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A Call for an Organic Checkoff


Organic is a big seller in today’s supermarkets, and this trend is here to stay. No longer available only at farmers’ markets or specialty stores, organic labels and even organic store brands are now available at local grocery stores, and customers are digging a little deeper into their wallets to purchase such items.

In 2014, U.S. sales of organic foods and nonfoods are estimated to have hit nearly $40 billion, a new record. More than 80 percent of U.S. families now buy organic products. Conventional grocery stores are seeing double-digit growth rates in their organic aisles. Despite this growing appetite, however, consumers continue to be confused not just about all of the benefits and guarantees of organic, but also by all of the other labels and unregulated claims on food throughout the supermarket.

The organic sector is at a critical juncture. We now have the incredible opportunity — and, more importantly, the need — to better explain what organic stands for and, in so doing, take organic sales and stores’ revenues to even higher levels. America’s certified-organic stakeholders — farmers, ranchers, distributors, food makers and retailers — are now considering whether to adopt a national organic checkoff program.

Consumer Confusion, Empty Shelves

An organic research and promotion checkoff program would be a game changer for the entire organic sector. It would address the industry’s two major challenges: consumer confusion about what it means to be organic, and the need to increase organic supplies so retailers don’t get caught short as their customers clamor for more organic choices.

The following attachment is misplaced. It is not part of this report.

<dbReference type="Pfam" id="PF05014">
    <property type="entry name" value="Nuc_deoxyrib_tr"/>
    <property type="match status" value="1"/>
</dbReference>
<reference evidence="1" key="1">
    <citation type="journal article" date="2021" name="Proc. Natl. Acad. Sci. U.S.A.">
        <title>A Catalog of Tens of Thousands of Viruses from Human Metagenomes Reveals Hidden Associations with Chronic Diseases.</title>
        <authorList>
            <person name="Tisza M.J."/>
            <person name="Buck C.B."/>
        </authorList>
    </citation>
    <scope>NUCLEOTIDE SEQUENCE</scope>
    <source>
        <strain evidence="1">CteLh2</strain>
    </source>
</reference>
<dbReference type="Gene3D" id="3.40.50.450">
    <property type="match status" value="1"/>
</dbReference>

An organic checkoff program would enable a large, coordinated promotion plan to educate consumers. Attention-getting promotions on television, on social media, in newspaper fliers, on billboards, and via in-store ads, activities and customer education days — the options are endless! A checkoff would clear up the current consumer misunderstanding; drive trust in organic; further fuel the growth of the organic sector, as more consumers would seek out organic products; and drive store revenue. It would also fund research to encourage farmers to transition to organic, ultimately increasing supplies.

Organic food companies and retail stores face shortages of organic ingredients and products every year because domestic organic production just can’t keep up with the robust demand for organic. To prevent your store’s organic egg shelves from standing empty, or your having to put a “temporarily out of supplies” sign on the door of your organic milk case, we need more organic farmers in America.

An organic checkoff program could raise up to an estimated $40 million annually through a collective fund to which all organic stakeholders could contribute. It’s proposed that organic certificate holders in the supply chain with gross annual sales above $250,000 be assessed for one-tenth of 1 percent of net organic revenue, with a maximum $1,000 assessment for every $1 million in net organic revenue.

The Organic Trade Association (OTA), the principal trade group for the organic sector, has taken the lead in formulating the checkoff proposal, and will soon submit an application for an organic checkoff to the U.S. Department of Agriculture. This proposal will ultimately be voted on by certified-organic stakeholders.

The Vision is Still Clear

All of the organic chain must act collectively to ensure our future. If organic stakeholders want to take the industry to a new level of success and sustainability, now’s the time to act.

The organic sector was founded by visionaries who believed in a better, more healthy and sustainable way to raise food and be the stewards of our precious land. Putting in place an organic checkoff program is the most powerful way to make this vision a reality.

For more information on the proposed checkoff, visit

Retail stores face shortages of organic products every year because domestic organic production just can’t keep up with the robust demand for organic.

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